|Movie industry to stop using old-fashioned film|
Photo by Morris Stephenson:
Dennis Shaver and son, Robert, of Shaver’s Sound Service of Mooresville, N.C., are shown with “Tee” Brookes and Wendy Smith beside the new digital movie projector that is monitored on a small screen, visible in the center of photograph.
Wednesday, July 16, 2014
By MORRIS STEPHENSON - Special to the News-Post
It was out with the old and in with the new as Eagle Cinema in Rocky Mount upgraded from the old 35 mm film movies last week to a modern digital system in all five of its theaters.
Ammie "Tee" Brookes, president of Brookes Management Inc., said the switch to the new equipment took two weeks, installing new screens and digital projectors that replaced the old 35 mm film projectors.
"This was a huge upgrade and a major investment," Brookes said, but a necessary one because movie companies are discontinuing the use of film in favor of digital cartridges.
A regular 2-hour movie on film consists of two large reels, weighing about 30 pounds, Brookes said. The digital version is the size of a VHS tape and weighs about 3 pounds.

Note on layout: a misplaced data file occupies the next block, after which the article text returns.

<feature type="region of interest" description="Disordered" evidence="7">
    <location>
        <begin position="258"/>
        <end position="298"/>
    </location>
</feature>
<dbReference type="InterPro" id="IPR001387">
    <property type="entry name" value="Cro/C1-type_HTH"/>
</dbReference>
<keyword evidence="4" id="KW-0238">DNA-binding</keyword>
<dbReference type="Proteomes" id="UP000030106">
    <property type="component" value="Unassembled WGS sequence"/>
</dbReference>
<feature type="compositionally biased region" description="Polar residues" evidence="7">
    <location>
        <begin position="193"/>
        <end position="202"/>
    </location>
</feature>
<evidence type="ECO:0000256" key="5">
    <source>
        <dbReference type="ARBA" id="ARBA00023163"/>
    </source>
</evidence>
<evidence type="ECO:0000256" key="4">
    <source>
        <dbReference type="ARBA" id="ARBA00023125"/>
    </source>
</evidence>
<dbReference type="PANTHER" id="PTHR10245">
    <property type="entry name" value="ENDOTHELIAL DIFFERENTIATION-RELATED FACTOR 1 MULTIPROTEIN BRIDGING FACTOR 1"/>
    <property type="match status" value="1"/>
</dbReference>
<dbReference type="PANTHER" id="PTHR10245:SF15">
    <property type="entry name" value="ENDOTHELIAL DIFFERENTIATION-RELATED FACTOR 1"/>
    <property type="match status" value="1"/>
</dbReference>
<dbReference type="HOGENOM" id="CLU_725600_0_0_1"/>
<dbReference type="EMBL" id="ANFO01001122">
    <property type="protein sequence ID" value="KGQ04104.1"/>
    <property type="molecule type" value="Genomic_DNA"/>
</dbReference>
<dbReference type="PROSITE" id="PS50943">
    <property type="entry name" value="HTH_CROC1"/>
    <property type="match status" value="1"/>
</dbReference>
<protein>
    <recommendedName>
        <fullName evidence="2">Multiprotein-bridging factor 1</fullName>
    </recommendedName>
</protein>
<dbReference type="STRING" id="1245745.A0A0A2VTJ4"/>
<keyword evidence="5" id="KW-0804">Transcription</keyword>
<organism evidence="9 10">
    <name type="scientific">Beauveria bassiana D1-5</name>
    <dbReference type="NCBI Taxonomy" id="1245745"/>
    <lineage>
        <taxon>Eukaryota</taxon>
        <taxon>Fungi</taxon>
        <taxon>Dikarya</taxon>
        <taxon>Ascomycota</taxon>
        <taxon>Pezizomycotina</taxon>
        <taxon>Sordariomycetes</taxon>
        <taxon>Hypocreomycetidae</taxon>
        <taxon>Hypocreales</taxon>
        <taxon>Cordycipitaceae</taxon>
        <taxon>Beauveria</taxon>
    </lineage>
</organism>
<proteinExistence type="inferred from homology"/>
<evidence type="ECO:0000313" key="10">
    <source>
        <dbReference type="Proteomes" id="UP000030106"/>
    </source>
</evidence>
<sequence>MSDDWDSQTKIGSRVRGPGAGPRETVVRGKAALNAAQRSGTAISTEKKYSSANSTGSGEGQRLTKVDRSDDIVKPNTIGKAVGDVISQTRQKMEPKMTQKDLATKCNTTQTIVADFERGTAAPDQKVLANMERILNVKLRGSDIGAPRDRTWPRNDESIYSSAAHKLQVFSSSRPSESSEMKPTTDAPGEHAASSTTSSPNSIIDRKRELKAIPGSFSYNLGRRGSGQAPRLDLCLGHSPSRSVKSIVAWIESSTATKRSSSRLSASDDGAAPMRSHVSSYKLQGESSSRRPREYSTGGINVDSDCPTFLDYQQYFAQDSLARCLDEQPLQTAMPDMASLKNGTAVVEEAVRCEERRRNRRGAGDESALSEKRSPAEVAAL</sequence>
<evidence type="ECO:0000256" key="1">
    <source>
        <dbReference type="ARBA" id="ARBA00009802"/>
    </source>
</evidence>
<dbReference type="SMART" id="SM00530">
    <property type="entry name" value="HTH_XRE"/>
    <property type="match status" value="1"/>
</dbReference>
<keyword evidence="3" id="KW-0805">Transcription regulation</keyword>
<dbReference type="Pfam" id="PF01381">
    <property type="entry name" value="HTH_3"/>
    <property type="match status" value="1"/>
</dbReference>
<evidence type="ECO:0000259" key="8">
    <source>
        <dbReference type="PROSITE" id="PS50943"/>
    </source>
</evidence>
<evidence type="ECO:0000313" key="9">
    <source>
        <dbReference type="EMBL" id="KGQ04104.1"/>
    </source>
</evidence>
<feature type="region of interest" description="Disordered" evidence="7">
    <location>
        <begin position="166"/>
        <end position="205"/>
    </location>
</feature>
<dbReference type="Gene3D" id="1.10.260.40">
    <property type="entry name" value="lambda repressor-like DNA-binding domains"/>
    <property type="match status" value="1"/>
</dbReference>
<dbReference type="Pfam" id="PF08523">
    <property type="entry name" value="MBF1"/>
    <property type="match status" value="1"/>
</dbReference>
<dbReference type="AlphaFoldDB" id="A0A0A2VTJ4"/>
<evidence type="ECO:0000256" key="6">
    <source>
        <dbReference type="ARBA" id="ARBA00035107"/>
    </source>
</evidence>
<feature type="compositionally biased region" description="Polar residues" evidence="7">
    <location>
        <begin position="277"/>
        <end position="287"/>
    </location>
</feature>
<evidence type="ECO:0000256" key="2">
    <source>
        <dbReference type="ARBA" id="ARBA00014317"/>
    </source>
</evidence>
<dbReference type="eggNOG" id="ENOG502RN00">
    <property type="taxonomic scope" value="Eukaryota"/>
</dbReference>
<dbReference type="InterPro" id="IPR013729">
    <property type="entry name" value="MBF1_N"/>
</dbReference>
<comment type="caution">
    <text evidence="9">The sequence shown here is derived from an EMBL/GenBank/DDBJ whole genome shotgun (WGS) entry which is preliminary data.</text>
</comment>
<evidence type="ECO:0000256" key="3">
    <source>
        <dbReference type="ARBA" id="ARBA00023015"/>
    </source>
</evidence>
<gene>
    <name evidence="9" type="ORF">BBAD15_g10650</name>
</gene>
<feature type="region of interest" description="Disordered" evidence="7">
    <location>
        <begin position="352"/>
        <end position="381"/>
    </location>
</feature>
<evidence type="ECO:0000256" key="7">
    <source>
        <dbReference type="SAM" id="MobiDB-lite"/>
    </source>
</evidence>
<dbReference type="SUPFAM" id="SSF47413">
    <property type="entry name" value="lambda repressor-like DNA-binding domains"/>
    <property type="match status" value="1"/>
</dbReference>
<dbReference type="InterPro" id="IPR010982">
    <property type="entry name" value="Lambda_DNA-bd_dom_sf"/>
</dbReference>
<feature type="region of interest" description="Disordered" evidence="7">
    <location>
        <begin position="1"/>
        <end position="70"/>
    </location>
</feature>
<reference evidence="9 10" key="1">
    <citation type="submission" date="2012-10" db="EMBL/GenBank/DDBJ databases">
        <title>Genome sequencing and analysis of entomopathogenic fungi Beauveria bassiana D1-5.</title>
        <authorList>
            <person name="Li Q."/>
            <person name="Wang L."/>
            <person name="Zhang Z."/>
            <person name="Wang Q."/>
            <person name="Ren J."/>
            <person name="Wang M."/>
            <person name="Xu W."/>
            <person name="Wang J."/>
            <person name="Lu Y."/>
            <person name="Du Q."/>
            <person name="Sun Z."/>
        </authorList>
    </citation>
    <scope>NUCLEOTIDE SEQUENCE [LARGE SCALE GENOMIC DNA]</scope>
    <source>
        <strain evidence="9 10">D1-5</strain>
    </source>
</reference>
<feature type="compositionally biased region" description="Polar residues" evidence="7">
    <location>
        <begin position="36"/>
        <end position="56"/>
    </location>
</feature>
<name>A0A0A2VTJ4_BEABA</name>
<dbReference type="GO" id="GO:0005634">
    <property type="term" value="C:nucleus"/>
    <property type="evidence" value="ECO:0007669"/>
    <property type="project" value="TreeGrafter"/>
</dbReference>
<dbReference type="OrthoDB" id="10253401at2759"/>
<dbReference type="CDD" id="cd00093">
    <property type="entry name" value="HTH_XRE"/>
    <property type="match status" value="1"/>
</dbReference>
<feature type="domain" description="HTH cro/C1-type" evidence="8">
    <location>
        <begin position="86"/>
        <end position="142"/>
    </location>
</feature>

"Some of the longer movies on film required up to four reels of film," she added.
The upgrades also include 5.1 digital surround sound in all five theaters.
"Moviegoers who come to our theater are going to notice a major difference in the quality of the movies (screen resolution), as well as the improved quality of the sound system," Brookes said. "I can't wait to talk to the people after they've seen a movie and hear their comments about the new digital system."
"Personally, I am very pleased with what we now have, and I know those who love to go out and see a good movie will definitely enjoy the experience," she added.
Dennis Shaver and his son, Robert, of Shaver Sound Service installed the new screens and sound equipment. It was Shaver who installed the original projectors and sound system for Brookes' late husband, Sam.
After a trip to California to research the business, it was Sam Brookes who renovated the former Kroger store with Jones Architectural. Brookes owned the shopping center, naming it Eagle Plaza because Franklin County High School is just up the street on Tanyard Road.
Sam Brookes spent three years converting the building into a five-theater cinema. His oldest son, Sam, who was 12 at the time, was beside him just about every step of the way. Today, the couple's other two sons, Alex and Carter, are also involved in the operation. Wendy Smith serves as Brookes' assistant.
Nine months after Sam Brookes opened Eagle Cinema in March 2004, he was killed in a traffic accident.
"The movie house was his dream and was his special project," Tee Brookes said. "He did a lot of the work himself and subcontracted the special jobs that needed to be done. I'm so glad he lived long enough to see his dream come true."